The coming rise of predatory, parasitic spambooks — Charlie Stross via Cory Doctorow.
In the future, readers will not go in search of books to read. Feral books will stalk readers, sneak into their ebook libraries, and leap out to ambush them. Readers will have to beat books off with a baseball bat; hold them at bay with a flaming torch: refuse to interact: and in extreme cases, feign dyslexia, blindness or locked-in syndrome to avoid being subjected to literature.
Code implodes into text, and it is only a matter of time before we see books that incorporate software for collaborative reading. Not only will your ebook save your bookmarks and annotations; it’ll let you share bookmarks and annotations with other readers. It’s only logical, no? And the next step is to let readers start discussions with one another, with some sort of tagging mechanism to link the discussions to books, or chapters, or individual scenes, or a named character or footnote.
Once there is code there will be parasites, viral, battening on the code. It’s how life works: around 75% of known species are parasitic organisms. A large chunk of the human genome consists of endogenous retroviruses, viruses that have learned to propagate themselves by splicing themselves into our chromosomes and lazily allowing the host cells to replicate themselves whenever they divide. Spammers will discover book-to-book discussion threads just as flies flock to shit.
But then it gets worse. Much worse.
Someone has an evil, evil imagination.
One of the big problems with top-down, logical, designs for national identification systems is that they tend strongly towards a single point of failure.
Fatal crypto flaw in some [Taiwanese] government-certified smartcards makes forgery a snap.
Not the last story like this we’re going to see.
Some kind soul has put on YouTube an entire 1967 performance by Tom Lehrer — in Copenhagen of all places. (Is rhythmic clapping still a custom there today?)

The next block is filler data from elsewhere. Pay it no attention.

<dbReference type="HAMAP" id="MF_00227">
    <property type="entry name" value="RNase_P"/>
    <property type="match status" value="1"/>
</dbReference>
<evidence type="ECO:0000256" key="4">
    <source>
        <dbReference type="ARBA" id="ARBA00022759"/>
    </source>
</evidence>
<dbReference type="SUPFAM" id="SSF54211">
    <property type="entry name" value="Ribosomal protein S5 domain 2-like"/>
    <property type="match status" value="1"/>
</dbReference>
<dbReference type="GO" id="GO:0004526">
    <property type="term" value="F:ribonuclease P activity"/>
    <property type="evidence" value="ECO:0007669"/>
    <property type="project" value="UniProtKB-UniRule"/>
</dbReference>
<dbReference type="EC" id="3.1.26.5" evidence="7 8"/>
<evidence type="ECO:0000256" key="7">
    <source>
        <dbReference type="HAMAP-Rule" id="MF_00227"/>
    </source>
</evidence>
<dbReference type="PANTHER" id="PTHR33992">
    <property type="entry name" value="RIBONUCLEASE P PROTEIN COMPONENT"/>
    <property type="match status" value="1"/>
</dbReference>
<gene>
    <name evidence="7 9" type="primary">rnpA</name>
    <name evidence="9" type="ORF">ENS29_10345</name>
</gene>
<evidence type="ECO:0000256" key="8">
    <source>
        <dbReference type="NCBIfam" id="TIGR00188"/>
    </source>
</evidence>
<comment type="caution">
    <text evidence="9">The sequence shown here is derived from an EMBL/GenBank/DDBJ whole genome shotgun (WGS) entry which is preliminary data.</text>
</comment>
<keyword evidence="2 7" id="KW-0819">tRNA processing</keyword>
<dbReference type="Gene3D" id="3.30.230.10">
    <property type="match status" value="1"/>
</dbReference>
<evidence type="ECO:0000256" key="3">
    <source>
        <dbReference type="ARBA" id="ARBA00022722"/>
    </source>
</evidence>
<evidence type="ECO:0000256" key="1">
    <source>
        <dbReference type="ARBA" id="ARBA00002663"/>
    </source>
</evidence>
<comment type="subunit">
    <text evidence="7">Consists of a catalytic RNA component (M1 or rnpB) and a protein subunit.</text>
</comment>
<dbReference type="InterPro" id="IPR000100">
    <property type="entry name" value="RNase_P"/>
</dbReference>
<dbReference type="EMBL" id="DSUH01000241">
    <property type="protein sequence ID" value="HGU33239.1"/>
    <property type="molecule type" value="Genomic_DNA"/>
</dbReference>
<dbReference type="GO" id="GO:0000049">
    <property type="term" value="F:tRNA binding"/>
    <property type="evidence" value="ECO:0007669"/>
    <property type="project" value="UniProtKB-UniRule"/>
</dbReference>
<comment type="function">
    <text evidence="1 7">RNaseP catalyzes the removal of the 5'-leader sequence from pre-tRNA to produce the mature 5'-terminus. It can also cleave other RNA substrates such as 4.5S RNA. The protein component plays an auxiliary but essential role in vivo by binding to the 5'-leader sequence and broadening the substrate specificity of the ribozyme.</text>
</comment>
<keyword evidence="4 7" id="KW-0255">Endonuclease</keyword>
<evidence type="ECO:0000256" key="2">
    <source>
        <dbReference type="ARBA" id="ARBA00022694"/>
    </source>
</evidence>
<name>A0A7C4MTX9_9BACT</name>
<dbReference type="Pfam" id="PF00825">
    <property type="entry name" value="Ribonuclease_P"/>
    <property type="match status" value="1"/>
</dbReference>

Enjoy it now before someone takes it down.
Incidentally, it seems Tom Lehrer is still around:
Most people assume that Tom Lehrer is dead, just as he has always wished us to think. Lehrer is by no means dead, but he turns 85 this month. After he retired at the peak of his fame in 1960, he gleefully collected all newspaper references to “the late Tom Lehrer,” and a CD box set of his collected works that came out in 2000 was called “The Remains of Tom Lehrer.”
LEHRER HAS REMAINED, if not a recluse, an intensely private man. Nobody knows much about him except his songs, exactly as he likes it. He grew up in Manhattan, the privileged Jewish son of a necktie manufacturer, attended a prep school and then Harvard, where he spent seven years pursuing a doctorate he never got (“I wanted to be a graduate student forever”). After he stopped performing, he produced a handful of songs for “The Electric Company” (“Silent E” is still fondly remembered by yuppies) and this or that riff, like his Jewish Yuletide carol, “Hanukkah in Santa Monica.”
Those songs never get old for me. But I had to explain to one my kids once, many years ago, who Brezhnev was.
Colleague Markus Wagner passes along this info:
The Junior International Law Scholars Association (JILSA) is holding its annual meeting on Friday, January 31, 2014, at Berkeley Law School. JILSA is an informal network composed mostly of junior scholars at American law schools who get together annually for a self-funded workshop. Junior scholars and fellows interested in presenting works in progress at the meeting should email proposals to Jean Galbraith and Markus Wagner by Friday, November 8. Please send a working title/abstract and provide a sense of the shape the paper is in. Proposals to present early stage works are also welcome.
There is actually a whole network of excellent conferences for junior legal scholars in a variety of subjects these days. I don’t think they existed when I was junior enough to qualify — if they did, I was certainly blissfully ignorant of them.
The union says it’s a huge victory. It’s a win, but I’d call it a medium win.
Below I reproduce the SEIU’s press release, then add some comments.
Question 1 from the interviewer: “How can you be so wrong?”
But it actually goes quite well.
(Link in case the embed doesn’t work for you.)